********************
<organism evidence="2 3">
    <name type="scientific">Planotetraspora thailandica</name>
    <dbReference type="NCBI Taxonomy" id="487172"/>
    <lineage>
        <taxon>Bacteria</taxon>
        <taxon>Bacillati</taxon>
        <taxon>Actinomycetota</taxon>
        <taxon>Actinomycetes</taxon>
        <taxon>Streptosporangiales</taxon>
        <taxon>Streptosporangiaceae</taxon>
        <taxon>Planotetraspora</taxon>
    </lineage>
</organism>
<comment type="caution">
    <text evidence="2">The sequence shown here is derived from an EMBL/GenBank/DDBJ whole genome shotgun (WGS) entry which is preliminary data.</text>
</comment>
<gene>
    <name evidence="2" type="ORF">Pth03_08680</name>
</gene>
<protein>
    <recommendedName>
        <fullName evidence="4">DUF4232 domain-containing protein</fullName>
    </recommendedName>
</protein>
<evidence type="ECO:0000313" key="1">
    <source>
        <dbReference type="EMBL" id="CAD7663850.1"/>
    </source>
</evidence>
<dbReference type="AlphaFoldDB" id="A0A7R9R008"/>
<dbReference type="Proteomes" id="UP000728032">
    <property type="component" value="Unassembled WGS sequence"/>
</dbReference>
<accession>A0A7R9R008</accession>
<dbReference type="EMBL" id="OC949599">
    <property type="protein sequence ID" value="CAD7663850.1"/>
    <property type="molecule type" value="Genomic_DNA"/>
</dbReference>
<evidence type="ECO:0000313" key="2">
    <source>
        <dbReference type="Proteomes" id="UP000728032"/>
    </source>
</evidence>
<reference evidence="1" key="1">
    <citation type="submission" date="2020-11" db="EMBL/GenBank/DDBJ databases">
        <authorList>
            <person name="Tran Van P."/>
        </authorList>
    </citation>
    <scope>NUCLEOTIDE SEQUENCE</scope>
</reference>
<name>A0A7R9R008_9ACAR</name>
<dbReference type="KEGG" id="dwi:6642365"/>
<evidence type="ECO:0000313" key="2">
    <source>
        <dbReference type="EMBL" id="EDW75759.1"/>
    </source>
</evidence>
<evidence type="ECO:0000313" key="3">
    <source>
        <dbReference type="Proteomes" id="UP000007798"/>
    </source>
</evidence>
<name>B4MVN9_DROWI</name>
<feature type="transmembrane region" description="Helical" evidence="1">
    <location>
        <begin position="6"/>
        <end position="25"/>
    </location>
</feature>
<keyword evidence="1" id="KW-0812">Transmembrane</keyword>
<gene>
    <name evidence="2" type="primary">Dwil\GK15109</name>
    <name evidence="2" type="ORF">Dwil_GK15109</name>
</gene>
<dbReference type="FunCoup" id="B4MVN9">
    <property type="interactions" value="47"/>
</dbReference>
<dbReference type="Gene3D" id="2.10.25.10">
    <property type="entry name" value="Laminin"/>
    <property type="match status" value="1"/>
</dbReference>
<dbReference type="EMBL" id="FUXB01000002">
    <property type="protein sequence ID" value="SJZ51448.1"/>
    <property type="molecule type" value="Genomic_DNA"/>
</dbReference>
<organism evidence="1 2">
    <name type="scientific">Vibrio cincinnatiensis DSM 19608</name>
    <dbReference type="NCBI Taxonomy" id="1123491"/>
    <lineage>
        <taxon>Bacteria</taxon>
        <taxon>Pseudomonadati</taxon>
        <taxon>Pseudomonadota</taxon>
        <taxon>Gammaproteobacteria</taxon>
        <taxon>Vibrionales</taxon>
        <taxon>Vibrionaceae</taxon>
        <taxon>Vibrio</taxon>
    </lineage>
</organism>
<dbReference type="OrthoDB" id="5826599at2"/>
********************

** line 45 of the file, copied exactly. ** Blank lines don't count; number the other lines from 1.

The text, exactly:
    <citation type="submission" date="2020-11" db="EMBL/GenBank/DDBJ databases">